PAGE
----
Rail Jobs Don't Have to Be Deadly

Railroad corporations are packing schedules and loosening workplace safety standards. Workers are paying for it with their lives.

Maximillian Alvarez

A northbound freight train in Jeffersonville, Indiana, on Sept. 14, 2022. Luke Sharrett for The Washington Post via Getty Images

Read the full transcript below.

Last Wednesday, a fellow rail worker was gravely injured on the job and lost his life,” a Feb. 6 email from Railroad Workers United reads. Our brother Chris Wilson, who worked for Norfolk Southern, was critically injured in its Decatur rail yard Wednesday and died Thursday at Huntsville Hospital.” Another email from Feb. 9 reads, On January 15th, a fellow rail worker was killed on the job in Ohio.” Then, on Feb. 17, another email: On February 13th, a fellow rail worker was killed on the job in North Carolina. Brother Randall M. Howell, 41, of Allied Federation Lodge 563, died following a road crossing incident in Roanoke Rapids, N.C.” Why are railroad workers all over the country dying on the job? And what can be done to stop these needless deaths? We talk with four railroad workers and members of Railroad Workers United (RWU).

Panelists include: Nick Wurst, a freight conductor in Massachusetts, legislative rep for his union local, and currently serving on the RWU international steering committee; Matt Weaver, a member of the Brotherhood of Maintenance of Way Employes Division-International Brotherhood of Teamsters (BMWED-IBT) for nearly 30 years, legislative director for his union in Ohio, and a founding member of RWU; Mark Burrows, a retired locomotive engineer with 37 years in the industry, and the editor of The Highball,” RWU’s quarterly newsletter: and Ross Grooters, RWU co-chair, member of Brotherhood of Locomotive Engineers and Trainmen, also serving on the BLET-IBT Iowa state legislative board, with over 20 years in the industry.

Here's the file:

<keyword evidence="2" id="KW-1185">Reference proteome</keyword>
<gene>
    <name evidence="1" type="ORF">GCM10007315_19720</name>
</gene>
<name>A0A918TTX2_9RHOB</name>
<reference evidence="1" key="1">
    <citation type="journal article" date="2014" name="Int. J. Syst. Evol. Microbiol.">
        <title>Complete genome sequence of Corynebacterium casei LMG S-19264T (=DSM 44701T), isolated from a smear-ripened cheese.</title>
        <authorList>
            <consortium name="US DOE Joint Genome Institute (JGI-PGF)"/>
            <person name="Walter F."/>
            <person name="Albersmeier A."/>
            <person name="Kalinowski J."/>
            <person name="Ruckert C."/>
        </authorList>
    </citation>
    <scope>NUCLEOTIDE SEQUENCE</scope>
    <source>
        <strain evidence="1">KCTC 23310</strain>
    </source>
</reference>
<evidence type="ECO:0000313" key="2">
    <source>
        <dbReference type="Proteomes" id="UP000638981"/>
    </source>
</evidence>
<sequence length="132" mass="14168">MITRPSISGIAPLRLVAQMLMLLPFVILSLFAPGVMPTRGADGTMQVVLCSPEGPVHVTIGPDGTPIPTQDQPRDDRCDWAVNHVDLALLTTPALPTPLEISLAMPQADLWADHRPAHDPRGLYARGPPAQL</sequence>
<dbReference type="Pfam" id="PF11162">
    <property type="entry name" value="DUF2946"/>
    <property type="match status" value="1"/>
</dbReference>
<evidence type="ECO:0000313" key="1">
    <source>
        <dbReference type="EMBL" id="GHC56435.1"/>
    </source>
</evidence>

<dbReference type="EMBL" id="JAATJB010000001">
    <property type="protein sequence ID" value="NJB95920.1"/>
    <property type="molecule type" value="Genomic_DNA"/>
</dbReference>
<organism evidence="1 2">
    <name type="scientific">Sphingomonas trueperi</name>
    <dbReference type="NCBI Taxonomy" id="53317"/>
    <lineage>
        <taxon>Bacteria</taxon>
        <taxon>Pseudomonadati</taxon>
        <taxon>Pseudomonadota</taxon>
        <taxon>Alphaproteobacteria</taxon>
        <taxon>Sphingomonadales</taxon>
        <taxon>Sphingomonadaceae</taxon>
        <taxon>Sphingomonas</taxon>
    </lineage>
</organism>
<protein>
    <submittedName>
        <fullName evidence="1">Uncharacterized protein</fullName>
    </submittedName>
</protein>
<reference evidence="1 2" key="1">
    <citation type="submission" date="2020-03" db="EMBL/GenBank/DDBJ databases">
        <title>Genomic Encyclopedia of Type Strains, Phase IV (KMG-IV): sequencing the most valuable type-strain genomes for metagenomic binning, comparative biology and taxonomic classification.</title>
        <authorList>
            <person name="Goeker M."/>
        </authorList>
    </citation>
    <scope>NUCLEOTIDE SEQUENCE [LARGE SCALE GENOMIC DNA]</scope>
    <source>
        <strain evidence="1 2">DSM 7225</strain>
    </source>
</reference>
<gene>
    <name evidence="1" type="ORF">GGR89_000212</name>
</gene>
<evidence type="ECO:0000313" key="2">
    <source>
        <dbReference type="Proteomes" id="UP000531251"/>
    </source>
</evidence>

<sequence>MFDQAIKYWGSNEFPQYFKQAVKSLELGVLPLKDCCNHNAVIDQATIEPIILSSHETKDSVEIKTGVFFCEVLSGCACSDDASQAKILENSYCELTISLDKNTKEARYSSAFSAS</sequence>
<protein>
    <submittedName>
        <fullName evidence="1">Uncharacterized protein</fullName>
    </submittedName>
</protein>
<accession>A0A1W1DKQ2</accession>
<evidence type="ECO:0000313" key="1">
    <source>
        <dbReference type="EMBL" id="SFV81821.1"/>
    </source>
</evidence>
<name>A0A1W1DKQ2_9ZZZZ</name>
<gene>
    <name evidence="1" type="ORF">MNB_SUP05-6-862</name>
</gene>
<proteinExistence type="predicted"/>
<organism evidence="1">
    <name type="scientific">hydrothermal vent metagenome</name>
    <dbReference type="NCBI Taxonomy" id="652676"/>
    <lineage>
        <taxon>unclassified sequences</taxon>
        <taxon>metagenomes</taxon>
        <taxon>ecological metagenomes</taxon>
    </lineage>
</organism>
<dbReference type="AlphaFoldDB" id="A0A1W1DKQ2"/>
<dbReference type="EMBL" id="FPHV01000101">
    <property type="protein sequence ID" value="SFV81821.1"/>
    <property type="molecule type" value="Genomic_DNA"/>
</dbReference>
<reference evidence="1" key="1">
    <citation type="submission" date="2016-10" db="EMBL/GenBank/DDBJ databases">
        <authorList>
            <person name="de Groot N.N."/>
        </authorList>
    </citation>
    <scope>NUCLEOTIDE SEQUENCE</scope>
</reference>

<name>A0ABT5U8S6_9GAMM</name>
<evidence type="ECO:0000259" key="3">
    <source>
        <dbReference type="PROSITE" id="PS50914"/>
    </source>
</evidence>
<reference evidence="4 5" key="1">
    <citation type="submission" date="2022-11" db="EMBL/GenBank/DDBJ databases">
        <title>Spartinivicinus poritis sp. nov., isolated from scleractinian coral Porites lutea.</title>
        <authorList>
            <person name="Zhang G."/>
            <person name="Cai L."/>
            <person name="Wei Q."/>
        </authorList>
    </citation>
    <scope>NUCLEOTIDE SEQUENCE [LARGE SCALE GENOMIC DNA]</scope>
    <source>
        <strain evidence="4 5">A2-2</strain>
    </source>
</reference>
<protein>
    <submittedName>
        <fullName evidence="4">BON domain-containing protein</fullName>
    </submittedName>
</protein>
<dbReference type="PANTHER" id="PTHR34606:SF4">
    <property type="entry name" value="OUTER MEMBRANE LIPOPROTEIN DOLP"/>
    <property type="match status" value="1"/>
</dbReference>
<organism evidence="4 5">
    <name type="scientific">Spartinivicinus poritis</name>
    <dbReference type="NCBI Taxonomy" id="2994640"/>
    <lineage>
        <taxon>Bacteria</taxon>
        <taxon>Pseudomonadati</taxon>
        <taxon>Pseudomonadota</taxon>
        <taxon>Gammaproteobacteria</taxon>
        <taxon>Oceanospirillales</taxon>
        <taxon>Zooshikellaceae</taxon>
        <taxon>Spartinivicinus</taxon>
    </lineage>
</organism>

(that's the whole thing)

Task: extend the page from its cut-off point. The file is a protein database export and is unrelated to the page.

Transcript

This transcript has been edited for length and clarity.

Mark Burrows: My name is Mark Burrows. I’m a retired locomotive engineer. I had 37 years in the industry. My last 25 was with the Canadian Pacific, now the Canadian Pacific Kansas City Southern. Before I retired, I had been a delegate to the last United Transportation convention in 2011 and the inaugural smart transportation convention in 2014, as a delegate from my local 1433 in the Chicago area. I’ve been a longtime member of Railroad Workers United, and am currently the editor of The HighBall, which is our quarterly newsletter.

Nick Wurst: So my name is Nick Wurst. I’m a freight conductor in Massachusetts. I’m a member of SMART Transportation Division. I serve as the legislative rep for my local and then as a member of RWU I also serve on the international steering committee.

Matt Weaver: Hello everyone, my name is Matt Weaver. I am a nearly 30 year member of the Brotherhood of Maintenance of Way Employees of the Teamsters. I am the legislative director for all of our members in the state of Ohio. I’m a proud RWU founding member, and am always looking for rail labor solidarity. Thank you for having me, Max.

Ross Grooters: My name is Ross Grooters. I’m a Railroad Workers United co-chair and a member of the Brotherhood of Locomotive Engineers and Trainmen. We’re part of the Teamsters rail conference. I serve on the Iowa State Legislative board for that organization. I have 20-plus years in the industry.